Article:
124 list of optional arguments, as a placeholder for missing arguments, as this can
125 lead to segfaults.
126 </P>
127 <br><a name="SEC4" href="#TOC1">QUOTING METACHARACTERS</a><br>
128 <P>
129 You can use the "QuoteMeta" operation to insert backslashes before all
130 potentially meaningful characters in a string. The returned string, used as a
131 regular expression, will exactly match the original string.
132 <pre>
133 Example:
134 string quoted = RE::QuoteMeta(unquoted);
135 </pre>
136 Note that it's legal to escape a character even if it has no special meaning in
137 a regular expression -- so this function does that. (This also makes it
138 identical to the perl function of the same name; see "perldoc -f quotemeta".)
139 For example, "1.5-2.0?" becomes "1\.5\-2\.0\?".
140 </P>
141 <br><a name="SEC5" href="#TOC1">PARTIAL MATCHES</a><br>
142 <P>
143 You can use the "PartialMatch" operation when you want the pattern
144 to match any substring of the text.
145 <pre>
146 Example: simple search for a string:
147 pcrecpp::RE("ell").PartialMatch("hello");
148
149 Example: find first number in a string:
150 int number;
151 pcrecpp::RE re("(\\d+)");
152 re.PartialMatch("x*100 + 20", &number);
153 assert(number == 100);
154 </PRE>
155 </P>
156 <br><a name="SEC6" href="#TOC1">UTF-8 AND THE MATCHING INTERFACE</a><br>
157 <P>
158 By default, pattern and text are plain text, one byte per character. The UTF8
159 flag, passed to the constructor, causes both pattern and string to be treated
160 as UTF-8 text, still a byte stream but potentially multiple bytes per
161 character. In practice, the text is likelier to be UTF-8 than the pattern, but
162 the match returned may depend on the UTF8 flag, so always use it when matching
163 UTF8 text. For example, "." will match one byte normally but with UTF8 set may
164 match up to three bytes of a multi-byte character.
165 <pre>
166 Example:
167 pcrecpp::RE_Options options;
168 options.set_utf8();
169 pcrecpp::RE re(utf8_pattern, options);
170 re.FullMatch(utf8_string);
171
172 Example: using the convenience function UTF8():
173 pcrecpp::RE re(utf8_pattern, pcrecpp::UTF8());
174 re.FullMatch(utf8_string);
175 </pre>
176 NOTE: The UTF8 flag is ignored if pcre was not configured with the
177 <pre>
178 --enable-utf8 flag.
179 </PRE>
180 </P>
181 <br><a name="SEC7" href="#TOC1">PASSING MODIFIERS TO THE REGULAR EXPRESSION ENGINE</a><br>
182 <P>
183 PCRE defines some modifiers to change the behavior of the regular expression
184 engine. The C++ wrapper defines an auxiliary class, RE_Options, as a vehicle to
185 pass such modifiers to a RE class. Currently, the following modifiers are
186 supported:
187 <pre>
188 modifier description Perl corresponding
189
190 PCRE_CASELESS case insensitive match /i
191 PCRE_MULTILINE multiple lines match /m
192 PCRE_DOTALL dot matches newlines /s
193 PCRE_DOLLAR_ENDONLY $ matches only at end N/A
194 PCRE_EXTRA strict escape parsing N/A
195 PCRE_EXTENDED ignore white spaces /x
196 PCRE_UTF8 handles UTF8 chars built-in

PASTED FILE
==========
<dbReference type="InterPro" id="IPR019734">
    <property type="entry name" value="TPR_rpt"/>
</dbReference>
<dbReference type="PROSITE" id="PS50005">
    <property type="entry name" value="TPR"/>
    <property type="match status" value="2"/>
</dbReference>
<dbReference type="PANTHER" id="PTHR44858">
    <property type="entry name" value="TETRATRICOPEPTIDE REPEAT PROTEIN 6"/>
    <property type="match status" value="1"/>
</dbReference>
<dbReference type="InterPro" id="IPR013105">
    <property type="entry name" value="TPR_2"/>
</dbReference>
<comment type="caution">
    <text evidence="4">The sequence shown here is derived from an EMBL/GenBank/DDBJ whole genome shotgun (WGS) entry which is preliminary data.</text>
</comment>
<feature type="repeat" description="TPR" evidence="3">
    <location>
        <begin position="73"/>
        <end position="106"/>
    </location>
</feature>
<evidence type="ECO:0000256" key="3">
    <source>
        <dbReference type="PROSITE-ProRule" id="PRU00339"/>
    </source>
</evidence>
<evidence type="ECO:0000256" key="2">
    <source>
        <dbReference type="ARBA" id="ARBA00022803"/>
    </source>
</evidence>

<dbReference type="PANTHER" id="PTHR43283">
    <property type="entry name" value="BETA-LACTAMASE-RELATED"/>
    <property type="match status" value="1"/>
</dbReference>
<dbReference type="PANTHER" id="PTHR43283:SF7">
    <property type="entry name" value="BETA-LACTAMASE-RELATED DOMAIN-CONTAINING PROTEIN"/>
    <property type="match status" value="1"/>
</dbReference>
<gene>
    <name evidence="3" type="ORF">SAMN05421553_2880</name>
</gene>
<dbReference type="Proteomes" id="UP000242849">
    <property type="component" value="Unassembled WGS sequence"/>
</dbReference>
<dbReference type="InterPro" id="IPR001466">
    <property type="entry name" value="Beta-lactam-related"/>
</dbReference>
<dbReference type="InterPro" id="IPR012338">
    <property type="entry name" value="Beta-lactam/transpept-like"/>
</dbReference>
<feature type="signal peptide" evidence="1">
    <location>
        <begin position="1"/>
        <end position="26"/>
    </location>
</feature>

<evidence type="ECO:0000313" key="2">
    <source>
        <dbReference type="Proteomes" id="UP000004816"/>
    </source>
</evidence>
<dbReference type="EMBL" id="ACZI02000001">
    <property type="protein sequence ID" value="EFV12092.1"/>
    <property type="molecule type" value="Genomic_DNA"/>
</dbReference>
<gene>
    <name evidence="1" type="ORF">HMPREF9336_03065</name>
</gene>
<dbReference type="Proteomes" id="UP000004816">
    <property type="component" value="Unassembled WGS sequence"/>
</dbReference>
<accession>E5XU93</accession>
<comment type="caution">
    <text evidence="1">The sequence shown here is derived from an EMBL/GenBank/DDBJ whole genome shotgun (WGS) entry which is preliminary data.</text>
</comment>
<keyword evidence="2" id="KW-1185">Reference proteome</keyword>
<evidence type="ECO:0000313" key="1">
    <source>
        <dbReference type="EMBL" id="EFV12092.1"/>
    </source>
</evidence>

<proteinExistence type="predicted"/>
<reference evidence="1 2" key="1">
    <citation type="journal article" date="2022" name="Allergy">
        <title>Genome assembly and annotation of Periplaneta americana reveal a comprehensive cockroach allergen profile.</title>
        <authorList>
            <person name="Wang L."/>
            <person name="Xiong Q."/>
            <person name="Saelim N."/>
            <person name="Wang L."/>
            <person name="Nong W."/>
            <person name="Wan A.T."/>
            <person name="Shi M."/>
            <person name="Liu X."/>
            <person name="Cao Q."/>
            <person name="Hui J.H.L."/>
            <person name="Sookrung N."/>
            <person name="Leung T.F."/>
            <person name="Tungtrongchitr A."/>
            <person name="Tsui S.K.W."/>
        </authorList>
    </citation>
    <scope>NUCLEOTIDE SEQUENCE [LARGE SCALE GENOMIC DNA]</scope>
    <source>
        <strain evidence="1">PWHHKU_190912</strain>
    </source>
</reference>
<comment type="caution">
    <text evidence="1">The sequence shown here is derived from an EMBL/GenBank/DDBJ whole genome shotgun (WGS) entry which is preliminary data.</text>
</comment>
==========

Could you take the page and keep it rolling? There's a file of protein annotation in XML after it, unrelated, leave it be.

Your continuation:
197 PCRE_UNGREEDY reverses * and *? N/A
198 PCRE_NO_AUTO_CAPTURE disables capturing parens N/A (*)
199 </pre>
200 (*) Both Perl and PCRE allow non capturing parentheses by means of the
201 "?:" modifier within the pattern itself. e.g. (?:ab|cd) does not
202 capture, while (ab|cd) does.
203 </P>
204 <P>
205 For a full account on how each modifier works, please check the
206 PCRE API reference page.
207 </P>
208 <P>
209 For each modifier, there are two member functions whose name is made
210 out of the modifier in lowercase, without the "PCRE_" prefix. For
211 instance, PCRE_CASELESS is handled by
212 <pre>
213 bool caseless()
214 </pre>
215 which returns true if the modifier is set, and
216 <pre>
217 RE_Options & set_caseless(bool)
218 </pre>
219 which sets or unsets the modifier. Moreover, PCRE_EXTRA_MATCH_LIMIT can be
220 accessed through the <b>set_match_limit()</b> and <b>match_limit()</b> member
221 functions. Setting <i>match_limit</i> to a non-zero value will limit the
222 execution of pcre to keep it from doing bad things like blowing the stack or
223 taking an eternity to return a result. A value of 5000 is good enough to stop
224 stack blowup in a 2MB thread stack. Setting <i>match_limit</i> to zero disables
225 match limiting. Alternatively, you can call <b>match_limit_recursion()</b>
226 which uses PCRE_EXTRA_MATCH_LIMIT_RECURSION to limit how much PCRE
227 recurses. <b>match_limit()</b> limits the number of matches PCRE does;
228 <b>match_limit_recursion()</b> limits the depth of internal recursion, and
229 therefore the amount of stack that is used.
230 </P>
231 <P>
232 Normally, to pass one or more modifiers to a RE class, you declare
233 a <i>RE_Options</i> object, set the appropriate options, and pass this
234 object to a RE constructor. Example:
235 <pre>
236 RE_Options opt;
237 opt.set_caseless(true);
238 if (RE("HELLO", opt).PartialMatch("hello world")) ...
239 </pre>
240 RE_options has two constructors. The default constructor takes no arguments and
241 creates a set of flags that are off by default. The optional parameter